Amy Winehouse Foundation school drug scheme launches
- 20 November 2013
- From the section Health
The charity set up after the death of Amy Winehouse has started to roll out its schools' scheme to help stop young people getting addicted to drugs.
The Amy Winehouse Foundation's drug and alcohol resilience programme also aims to show parents and teachers how to spot pupils who may be in need of help.
Organisers Addaction and Childline have rolled the programme out in 20 schools in 10 locations across England.
Amy Winehouse was found dead at her London home in 2011 at the age of 27.
An inquest found that she died from accidental alcohol poisoning.
The charity's programme includes teacher-training sessions, parent engagement and on-going student support.
The classes are taught by recovering addicts.
The foundation says it hopes to have the programme in 50 schools by the end of the academic year.
Andy Olive is from the Amy Winehouse Foundation.
He was addicted to drugs and alcohol for 22 years but has now been clean for more than six years.
He says he goes in to schools to help young people ask questions and speak out about their problems.
"The fact is kids are spoken to about drugs and alcohol all the time," he says.
"It's normally somebody standing there like a teacher or a professional coming in going through a PowerPoint presentation.
"We've lived the life that we're talking about, so the kids realise that you're authentic."
One of the first lessons is being taught at a school in Chorley, Lancashire.
Fifteen-year-old Shannon is one of the teenagers in the first class.
She says she decided to take part in the Amy Winehouse Foundation drugs resilience programme because she thinks it will help her learn more.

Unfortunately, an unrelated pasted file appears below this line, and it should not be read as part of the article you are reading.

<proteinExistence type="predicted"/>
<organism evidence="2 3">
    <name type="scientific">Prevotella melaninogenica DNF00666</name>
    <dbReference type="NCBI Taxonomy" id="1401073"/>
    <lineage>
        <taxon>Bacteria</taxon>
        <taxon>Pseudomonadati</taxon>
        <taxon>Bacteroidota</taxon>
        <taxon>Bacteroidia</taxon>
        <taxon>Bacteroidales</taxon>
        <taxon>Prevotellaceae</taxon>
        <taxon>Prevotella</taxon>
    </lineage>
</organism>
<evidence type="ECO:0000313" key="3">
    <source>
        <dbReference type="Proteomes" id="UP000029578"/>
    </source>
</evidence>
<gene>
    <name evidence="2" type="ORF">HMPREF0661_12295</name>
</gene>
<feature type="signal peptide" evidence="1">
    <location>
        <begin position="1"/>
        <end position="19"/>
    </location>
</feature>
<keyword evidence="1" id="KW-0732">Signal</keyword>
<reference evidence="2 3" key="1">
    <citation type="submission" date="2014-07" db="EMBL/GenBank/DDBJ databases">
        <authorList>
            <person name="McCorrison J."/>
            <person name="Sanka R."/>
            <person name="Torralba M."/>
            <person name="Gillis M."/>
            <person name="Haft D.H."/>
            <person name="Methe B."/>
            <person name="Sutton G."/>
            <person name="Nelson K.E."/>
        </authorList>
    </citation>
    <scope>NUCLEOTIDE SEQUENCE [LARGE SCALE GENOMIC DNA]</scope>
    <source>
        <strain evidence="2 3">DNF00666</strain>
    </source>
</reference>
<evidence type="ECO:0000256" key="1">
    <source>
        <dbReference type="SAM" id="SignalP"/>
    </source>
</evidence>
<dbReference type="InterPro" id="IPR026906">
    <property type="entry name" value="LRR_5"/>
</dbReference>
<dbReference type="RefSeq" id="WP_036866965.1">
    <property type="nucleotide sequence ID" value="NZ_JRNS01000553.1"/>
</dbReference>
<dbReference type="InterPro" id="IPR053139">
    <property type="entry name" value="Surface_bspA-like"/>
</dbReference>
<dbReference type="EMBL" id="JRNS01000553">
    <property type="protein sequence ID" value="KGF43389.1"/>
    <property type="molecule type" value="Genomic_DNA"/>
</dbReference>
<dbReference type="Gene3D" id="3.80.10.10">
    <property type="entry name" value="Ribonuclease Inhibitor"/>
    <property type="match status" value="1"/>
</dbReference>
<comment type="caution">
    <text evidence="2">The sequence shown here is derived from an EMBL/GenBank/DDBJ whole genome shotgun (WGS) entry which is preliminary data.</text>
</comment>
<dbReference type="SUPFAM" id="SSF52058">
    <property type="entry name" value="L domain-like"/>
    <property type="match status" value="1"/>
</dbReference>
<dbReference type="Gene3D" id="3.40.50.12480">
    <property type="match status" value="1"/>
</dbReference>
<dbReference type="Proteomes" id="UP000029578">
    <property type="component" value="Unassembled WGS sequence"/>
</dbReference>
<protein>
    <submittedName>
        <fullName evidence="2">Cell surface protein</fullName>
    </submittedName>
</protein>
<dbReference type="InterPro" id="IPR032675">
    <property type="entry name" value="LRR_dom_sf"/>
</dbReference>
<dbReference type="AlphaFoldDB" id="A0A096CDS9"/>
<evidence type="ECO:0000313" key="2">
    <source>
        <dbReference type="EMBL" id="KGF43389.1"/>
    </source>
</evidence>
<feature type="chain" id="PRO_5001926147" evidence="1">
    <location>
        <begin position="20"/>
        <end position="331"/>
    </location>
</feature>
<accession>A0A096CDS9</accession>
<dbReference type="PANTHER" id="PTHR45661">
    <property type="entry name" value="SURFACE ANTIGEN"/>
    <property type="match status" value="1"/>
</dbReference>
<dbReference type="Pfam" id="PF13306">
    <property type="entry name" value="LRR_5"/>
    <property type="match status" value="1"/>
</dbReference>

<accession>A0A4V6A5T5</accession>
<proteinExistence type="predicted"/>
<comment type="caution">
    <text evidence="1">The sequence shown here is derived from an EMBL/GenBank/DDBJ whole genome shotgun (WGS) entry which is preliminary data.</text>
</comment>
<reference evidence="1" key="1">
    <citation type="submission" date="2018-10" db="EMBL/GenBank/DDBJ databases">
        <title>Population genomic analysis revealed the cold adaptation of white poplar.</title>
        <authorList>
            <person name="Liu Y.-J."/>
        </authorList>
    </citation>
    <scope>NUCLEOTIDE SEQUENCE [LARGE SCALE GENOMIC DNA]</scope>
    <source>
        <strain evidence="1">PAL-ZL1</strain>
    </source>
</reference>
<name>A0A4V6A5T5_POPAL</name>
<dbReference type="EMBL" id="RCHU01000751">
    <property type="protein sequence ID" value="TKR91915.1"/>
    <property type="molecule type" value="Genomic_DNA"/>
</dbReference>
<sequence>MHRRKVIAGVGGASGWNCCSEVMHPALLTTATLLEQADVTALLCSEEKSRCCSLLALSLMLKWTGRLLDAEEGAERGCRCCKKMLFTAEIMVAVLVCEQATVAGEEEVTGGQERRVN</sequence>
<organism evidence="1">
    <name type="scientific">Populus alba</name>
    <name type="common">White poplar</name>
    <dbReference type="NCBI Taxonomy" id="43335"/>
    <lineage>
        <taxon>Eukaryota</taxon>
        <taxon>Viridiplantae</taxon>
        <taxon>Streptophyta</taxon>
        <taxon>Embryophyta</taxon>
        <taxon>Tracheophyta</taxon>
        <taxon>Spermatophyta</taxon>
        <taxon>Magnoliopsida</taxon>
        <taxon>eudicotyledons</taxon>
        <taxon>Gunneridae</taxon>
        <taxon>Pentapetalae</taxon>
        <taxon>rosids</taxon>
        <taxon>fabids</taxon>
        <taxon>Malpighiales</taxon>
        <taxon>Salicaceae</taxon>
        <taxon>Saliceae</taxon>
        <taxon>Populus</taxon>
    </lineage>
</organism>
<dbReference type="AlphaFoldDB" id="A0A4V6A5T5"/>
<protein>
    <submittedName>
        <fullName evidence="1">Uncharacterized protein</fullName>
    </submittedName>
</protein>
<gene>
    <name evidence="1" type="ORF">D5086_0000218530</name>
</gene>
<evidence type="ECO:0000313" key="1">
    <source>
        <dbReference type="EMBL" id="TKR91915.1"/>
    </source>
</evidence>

"It's helping people think about what it's doing to you," she says.
"It tells people what it does to other people so they might think to stop."
Daniel, 17, says he has two younger siblings who he doesn't want to get involved in drugs.
"I would like to increase their knowledge to help them combat it," he says.
"Most of the time that I spend hanging out is in McDonalds and there's quite a large amount of teenagers in there.
"People do turn to drugs because there's nothing else to do and there are no activities going on."
Rachel, who is also 17 and taking part in the class, says she knows a lot of people involved in drugs.
"I want to help make them realise what drugs do to you," she says.
"I try and tell them that it's wrong and stuff, but they don't listen to me.
"A lot of my friends have changed through drugs. People are just doing it now to be part of the crowd."
Louise Walmsley works for Young Addaction in Lancashire.
She says having someone come in and talk about their life story gives young people an insight into the consequences of their choices.
"Even though there is resistance initially, I think ultimately it can be really quite captivating, because you are getting somebody's heart on the sleeve," she says.
"We've had some really positive results from it, some really positive interactions with some quite hard to reach young people."
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